For the past eight years, the Christmas spirit arrives early and sticks around long after the holiday for one advisor’s neighborhood outside Greensboro, N.C.
Starting in November, Jonathan Wilds Smith spearheads a community effort to decorate homes and yards with hundreds of lighted Christmas balls—holiday decorations made out of chicken wire shaped into a sphere and wrapped with strands of white and colored Christmas tree lights. So many homes participate that it’s become a community event, with visitors and residents alike driving and walking through the neighborhood to enjoy the decorations. And with each visit, they’re asked to donate to the Shine the Light on Hunger Food Drive.
“It involves a lot of hands,” Smith says. “It’s pretty amazing. From Thanksgiving through the end of January, the lighted Christmas balls stay up, stay lit, and encourage people—old and young alike—to donate.”
Smith and his family inadvertently started the lighted Christmas ball trend in the Greensboro area almost 20 years ago after receiving a letter from the Sunset Hills Garden Club encouraging the neighborhood to decorate in the “traditional Williamsburg style of tasteful greenery and all-white lights.”
For Smith, that seemed less like an invitation and more like a challenge.
That first year, Smith and his family hung just three lighted Christmas balls—decorated with multicolored lights, of course—low in the branches of a tree on the front lawn. Soon neighbors were asking how they could get their own. Smith organized a workshop to teach everyone the process.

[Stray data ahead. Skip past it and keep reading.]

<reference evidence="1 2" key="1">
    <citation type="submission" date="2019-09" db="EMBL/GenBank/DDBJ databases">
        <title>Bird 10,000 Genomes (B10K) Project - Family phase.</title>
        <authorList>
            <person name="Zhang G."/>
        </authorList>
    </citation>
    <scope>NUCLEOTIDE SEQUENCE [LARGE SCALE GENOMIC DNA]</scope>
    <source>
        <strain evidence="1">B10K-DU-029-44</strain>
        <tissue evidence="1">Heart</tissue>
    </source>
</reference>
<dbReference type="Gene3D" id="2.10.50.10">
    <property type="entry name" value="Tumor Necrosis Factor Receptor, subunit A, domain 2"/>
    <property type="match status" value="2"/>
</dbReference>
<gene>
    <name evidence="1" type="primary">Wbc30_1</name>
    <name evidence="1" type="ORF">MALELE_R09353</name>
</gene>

“The thing that makes this whole thing work is that it’s not ours. We’ve sent it out into the wild. People always ask, ‘Aren’t you sad you didn’t patent this?’ And I say, No … you can’t sell fellowship,'” Smith says.
As the craze gained momentum, Smith organized a block party in 2002, which led to the first canned food collection. Smith and his neighbors put out collection bins decorated in lights on their lawns all through the season. The first year out they collected $700 and almost 3,000 pounds of food.
Today, over 400 people participate in decorating their homes with lighted Christmas balls and food collection bins. To date, the annual event has raised about $125,000 and contributed 52,000 pounds of donated food, equal to about 900,000 meals for the Second Harvest Food Bank of Northwest N.C., Greensboro Urban Ministry, and Triad Health Project—an organization dedicated to helping people diagnosed with HIV and AIDS.
Smith unloads the trailers and drives the food down to the organizations. “He loves to create community and has a heart for those who are hungry,” says Smith’s son, Justin, who also serves as a financial advisor at the firm. The project has spread beyond Greensboro, with similar events popping up in California, Texas, Michigan and even Sweden, Smith says.
“If you have a Vermont cart or a wheelbarrow or a utility trailer, just put it out in your front yard. Then hang some lights on it and put up a sign saying, ‘Canned goods for hungry folks.’ People will come by and put food in it—it’s just magic,” he says.